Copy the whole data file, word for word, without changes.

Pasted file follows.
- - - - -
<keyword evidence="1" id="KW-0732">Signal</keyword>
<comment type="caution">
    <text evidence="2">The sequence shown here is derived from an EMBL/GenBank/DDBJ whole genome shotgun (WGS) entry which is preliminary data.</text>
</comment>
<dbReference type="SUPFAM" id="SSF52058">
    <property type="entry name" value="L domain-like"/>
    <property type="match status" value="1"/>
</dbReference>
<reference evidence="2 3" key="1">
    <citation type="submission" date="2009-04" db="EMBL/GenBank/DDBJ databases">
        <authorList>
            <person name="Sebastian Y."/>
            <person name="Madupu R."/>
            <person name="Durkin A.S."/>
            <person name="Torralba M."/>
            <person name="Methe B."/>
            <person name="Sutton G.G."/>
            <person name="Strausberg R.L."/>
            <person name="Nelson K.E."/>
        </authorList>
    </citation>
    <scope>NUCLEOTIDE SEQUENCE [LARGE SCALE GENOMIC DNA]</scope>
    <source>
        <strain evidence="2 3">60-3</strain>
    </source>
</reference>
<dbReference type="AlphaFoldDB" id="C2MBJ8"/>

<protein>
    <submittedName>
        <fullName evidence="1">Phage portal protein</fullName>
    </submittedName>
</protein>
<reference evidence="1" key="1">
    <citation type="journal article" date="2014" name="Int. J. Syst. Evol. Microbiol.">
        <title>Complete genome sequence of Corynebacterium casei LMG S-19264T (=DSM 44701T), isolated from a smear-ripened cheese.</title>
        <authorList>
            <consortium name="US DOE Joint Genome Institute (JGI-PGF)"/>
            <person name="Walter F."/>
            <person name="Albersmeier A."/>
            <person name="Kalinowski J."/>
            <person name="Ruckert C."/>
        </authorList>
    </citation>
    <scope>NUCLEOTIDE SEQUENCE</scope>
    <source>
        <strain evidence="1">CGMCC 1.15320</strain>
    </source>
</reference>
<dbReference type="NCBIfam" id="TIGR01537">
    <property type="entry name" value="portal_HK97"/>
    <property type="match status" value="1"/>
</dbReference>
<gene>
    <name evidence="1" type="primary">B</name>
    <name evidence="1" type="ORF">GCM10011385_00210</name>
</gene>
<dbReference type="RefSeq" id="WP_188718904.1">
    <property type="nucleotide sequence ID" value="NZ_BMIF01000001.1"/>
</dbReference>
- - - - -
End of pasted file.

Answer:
<keyword evidence="1" id="KW-0732">Signal</keyword>
<comment type="caution">
    <text evidence="2">The sequence shown here is derived from an EMBL/GenBank/DDBJ whole genome shotgun (WGS) entry which is preliminary data.</text>
</comment>
<dbReference type="SUPFAM" id="SSF52058">
    <property type="entry name" value="L domain-like"/>
    <property type="match status" value="1"/>
</dbReference>
<reference evidence="2 3" key="1">
    <citation type="submission" date="2009-04" db="EMBL/GenBank/DDBJ databases">
        <authorList>
            <person name="Sebastian Y."/>
            <person name="Madupu R."/>
            <person name="Durkin A.S."/>
            <person name="Torralba M."/>
            <person name="Methe B."/>
            <person name="Sutton G.G."/>
            <person name="Strausberg R.L."/>
            <person name="Nelson K.E."/>
        </authorList>
    </citation>
    <scope>NUCLEOTIDE SEQUENCE [LARGE SCALE GENOMIC DNA]</scope>
    <source>
        <strain evidence="2 3">60-3</strain>
    </source>
</reference>
<dbReference type="AlphaFoldDB" id="C2MBJ8"/>

<protein>
    <submittedName>
        <fullName evidence="1">Phage portal protein</fullName>
    </submittedName>
</protein>
<reference evidence="1" key="1">
    <citation type="journal article" date="2014" name="Int. J. Syst. Evol. Microbiol.">
        <title>Complete genome sequence of Corynebacterium casei LMG S-19264T (=DSM 44701T), isolated from a smear-ripened cheese.</title>
        <authorList>
            <consortium name="US DOE Joint Genome Institute (JGI-PGF)"/>
            <person name="Walter F."/>
            <person name="Albersmeier A."/>
            <person name="Kalinowski J."/>
            <person name="Ruckert C."/>
        </authorList>
    </citation>
    <scope>NUCLEOTIDE SEQUENCE</scope>
    <source>
        <strain evidence="1">CGMCC 1.15320</strain>
    </source>
</reference>
<dbReference type="NCBIfam" id="TIGR01537">
    <property type="entry name" value="portal_HK97"/>
    <property type="match status" value="1"/>
</dbReference>
<gene>
    <name evidence="1" type="primary">B</name>
    <name evidence="1" type="ORF">GCM10011385_00210</name>
</gene>
<dbReference type="RefSeq" id="WP_188718904.1">
    <property type="nucleotide sequence ID" value="NZ_BMIF01000001.1"/>
</dbReference>